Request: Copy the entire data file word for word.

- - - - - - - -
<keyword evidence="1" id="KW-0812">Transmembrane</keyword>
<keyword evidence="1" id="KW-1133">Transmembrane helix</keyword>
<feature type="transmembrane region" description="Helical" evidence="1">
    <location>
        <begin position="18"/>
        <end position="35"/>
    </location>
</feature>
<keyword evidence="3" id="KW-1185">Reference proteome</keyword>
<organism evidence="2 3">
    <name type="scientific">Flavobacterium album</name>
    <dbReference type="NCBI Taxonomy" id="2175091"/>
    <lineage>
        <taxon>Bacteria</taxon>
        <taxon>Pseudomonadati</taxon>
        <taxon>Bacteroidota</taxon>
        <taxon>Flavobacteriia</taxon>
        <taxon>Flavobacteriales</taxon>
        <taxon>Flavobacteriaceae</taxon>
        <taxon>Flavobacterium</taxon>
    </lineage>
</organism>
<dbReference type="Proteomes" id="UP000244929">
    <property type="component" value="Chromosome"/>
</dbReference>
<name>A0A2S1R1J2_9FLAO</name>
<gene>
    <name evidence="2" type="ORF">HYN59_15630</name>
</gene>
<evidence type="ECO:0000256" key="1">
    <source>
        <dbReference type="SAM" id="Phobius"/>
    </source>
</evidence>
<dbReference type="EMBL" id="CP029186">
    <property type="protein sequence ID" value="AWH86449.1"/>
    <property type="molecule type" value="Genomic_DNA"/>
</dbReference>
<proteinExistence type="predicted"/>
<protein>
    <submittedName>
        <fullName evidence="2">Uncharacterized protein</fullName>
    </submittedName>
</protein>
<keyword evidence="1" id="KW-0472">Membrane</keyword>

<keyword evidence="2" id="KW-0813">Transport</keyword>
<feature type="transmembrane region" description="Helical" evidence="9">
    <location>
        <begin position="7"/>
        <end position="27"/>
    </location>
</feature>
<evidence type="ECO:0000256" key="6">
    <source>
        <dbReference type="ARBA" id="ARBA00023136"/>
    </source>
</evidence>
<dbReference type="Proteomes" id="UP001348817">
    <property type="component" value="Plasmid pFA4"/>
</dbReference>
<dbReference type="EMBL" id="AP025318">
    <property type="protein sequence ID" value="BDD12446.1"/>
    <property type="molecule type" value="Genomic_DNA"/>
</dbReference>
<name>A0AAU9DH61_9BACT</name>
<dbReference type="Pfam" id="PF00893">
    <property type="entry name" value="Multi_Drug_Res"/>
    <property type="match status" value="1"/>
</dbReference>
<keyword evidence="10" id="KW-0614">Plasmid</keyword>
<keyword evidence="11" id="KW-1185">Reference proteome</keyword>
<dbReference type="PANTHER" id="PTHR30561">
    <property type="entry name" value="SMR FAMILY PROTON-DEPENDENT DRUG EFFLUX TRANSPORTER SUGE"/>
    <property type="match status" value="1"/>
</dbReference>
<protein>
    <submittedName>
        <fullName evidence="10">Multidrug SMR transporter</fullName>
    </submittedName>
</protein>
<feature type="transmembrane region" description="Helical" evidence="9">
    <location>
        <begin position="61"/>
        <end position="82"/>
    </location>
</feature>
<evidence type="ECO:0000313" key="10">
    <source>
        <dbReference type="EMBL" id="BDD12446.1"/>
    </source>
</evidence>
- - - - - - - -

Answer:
<keyword evidence="1" id="KW-0812">Transmembrane</keyword>
<keyword evidence="1" id="KW-1133">Transmembrane helix</keyword>
<feature type="transmembrane region" description="Helical" evidence="1">
    <location>
        <begin position="18"/>
        <end position="35"/>
    </location>
</feature>
<keyword evidence="3" id="KW-1185">Reference proteome</keyword>
<organism evidence="2 3">
    <name type="scientific">Flavobacterium album</name>
    <dbReference type="NCBI Taxonomy" id="2175091"/>
    <lineage>
        <taxon>Bacteria</taxon>
        <taxon>Pseudomonadati</taxon>
        <taxon>Bacteroidota</taxon>
        <taxon>Flavobacteriia</taxon>
        <taxon>Flavobacteriales</taxon>
        <taxon>Flavobacteriaceae</taxon>
        <taxon>Flavobacterium</taxon>
    </lineage>
</organism>
<dbReference type="Proteomes" id="UP000244929">
    <property type="component" value="Chromosome"/>
</dbReference>
<name>A0A2S1R1J2_9FLAO</name>
<gene>
    <name evidence="2" type="ORF">HYN59_15630</name>
</gene>
<evidence type="ECO:0000256" key="1">
    <source>
        <dbReference type="SAM" id="Phobius"/>
    </source>
</evidence>
<dbReference type="EMBL" id="CP029186">
    <property type="protein sequence ID" value="AWH86449.1"/>
    <property type="molecule type" value="Genomic_DNA"/>
</dbReference>
<proteinExistence type="predicted"/>
<protein>
    <submittedName>
        <fullName evidence="2">Uncharacterized protein</fullName>
    </submittedName>
</protein>
<keyword evidence="1" id="KW-0472">Membrane</keyword>

<keyword evidence="2" id="KW-0813">Transport</keyword>
<feature type="transmembrane region" description="Helical" evidence="9">
    <location>
        <begin position="7"/>
        <end position="27"/>
    </location>
</feature>
<evidence type="ECO:0000256" key="6">
    <source>
        <dbReference type="ARBA" id="ARBA00023136"/>
    </source>
</evidence>
<dbReference type="Proteomes" id="UP001348817">
    <property type="component" value="Plasmid pFA4"/>
</dbReference>
<dbReference type="EMBL" id="AP025318">
    <property type="protein sequence ID" value="BDD12446.1"/>
    <property type="molecule type" value="Genomic_DNA"/>
</dbReference>
<name>A0AAU9DH61_9BACT</name>
<dbReference type="Pfam" id="PF00893">
    <property type="entry name" value="Multi_Drug_Res"/>
    <property type="match status" value="1"/>
</dbReference>
<keyword evidence="10" id="KW-0614">Plasmid</keyword>
<keyword evidence="11" id="KW-1185">Reference proteome</keyword>
<dbReference type="PANTHER" id="PTHR30561">
    <property type="entry name" value="SMR FAMILY PROTON-DEPENDENT DRUG EFFLUX TRANSPORTER SUGE"/>
    <property type="match status" value="1"/>
</dbReference>
<protein>
    <submittedName>
        <fullName evidence="10">Multidrug SMR transporter</fullName>
    </submittedName>
</protein>
<feature type="transmembrane region" description="Helical" evidence="9">
    <location>
        <begin position="61"/>
        <end position="82"/>
    </location>
</feature>
<evidence type="ECO:0000313" key="10">
    <source>
        <dbReference type="EMBL" id="BDD12446.1"/>
    </source>
</evidence>